Bridges On The Tyne


"Lambley viaduct is within a few feet of the height of the high level bridge at Newcastle, and is a fine object from many points.

The Tyne and its Tributaries, W J Palmer. 1882

This is one of the most impressive structures anywhere on the Tyne and is well worth a visit. It was built in 1852 for the Alston branch of the Newcastle and Carlisle railway and trains brought lead and coal down the valley to Haltwhistle station for transhipment. The thirteen mile branch line also carried passengers. The viaduct spans a steep sided wooded valley and excellent views can be had from the top. Grade 2 listed.

In 1996 the viaduct was restored and is approached from Lambley village via a footpath leading downhill to the river where the pillars can be explored at river level. It is 800 feet long, the centre spans are 110 feet high and the bridge is 11 feet wide. The top of the viaduct is reached by climbing a stairway built onto the viaduct's side. A plaque with some details of its building is at the southern end, while at the other end a board provides information about the railway and its surroundings. Another source of information is the website of the South Tynedale Railway Preservation Society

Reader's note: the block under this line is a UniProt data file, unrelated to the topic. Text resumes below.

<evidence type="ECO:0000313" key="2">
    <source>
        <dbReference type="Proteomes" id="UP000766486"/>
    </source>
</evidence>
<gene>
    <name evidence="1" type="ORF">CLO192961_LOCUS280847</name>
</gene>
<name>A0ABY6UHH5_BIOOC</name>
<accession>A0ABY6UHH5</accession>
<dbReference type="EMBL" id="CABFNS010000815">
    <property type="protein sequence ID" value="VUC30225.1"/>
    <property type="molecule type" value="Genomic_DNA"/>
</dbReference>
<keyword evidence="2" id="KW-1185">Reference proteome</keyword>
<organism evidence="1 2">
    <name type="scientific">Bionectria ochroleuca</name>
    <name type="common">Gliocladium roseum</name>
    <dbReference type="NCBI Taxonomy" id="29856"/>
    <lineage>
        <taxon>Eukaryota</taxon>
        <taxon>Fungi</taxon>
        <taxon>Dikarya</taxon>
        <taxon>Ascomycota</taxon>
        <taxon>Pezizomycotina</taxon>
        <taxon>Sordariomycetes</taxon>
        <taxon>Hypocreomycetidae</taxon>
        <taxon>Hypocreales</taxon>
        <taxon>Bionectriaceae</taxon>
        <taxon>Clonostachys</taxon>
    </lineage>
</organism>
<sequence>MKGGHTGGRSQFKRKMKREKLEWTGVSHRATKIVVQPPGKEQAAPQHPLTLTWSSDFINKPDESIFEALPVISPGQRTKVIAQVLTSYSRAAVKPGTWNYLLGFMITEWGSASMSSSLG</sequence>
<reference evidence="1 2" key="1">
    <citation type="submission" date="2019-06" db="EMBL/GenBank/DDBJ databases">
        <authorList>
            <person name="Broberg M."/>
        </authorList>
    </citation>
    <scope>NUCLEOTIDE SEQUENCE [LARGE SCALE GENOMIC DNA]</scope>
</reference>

Lambley Railway Viaduct Facts

Constructed - 1852
Type - Arch, 9 main spans, 16 in all, stone.
Position - a quarter mile south of Lambley, Northumberland.
Grid Ref: NY 675 584
 Lambley Railway Viaduct

© Bridges On The Tyne 2006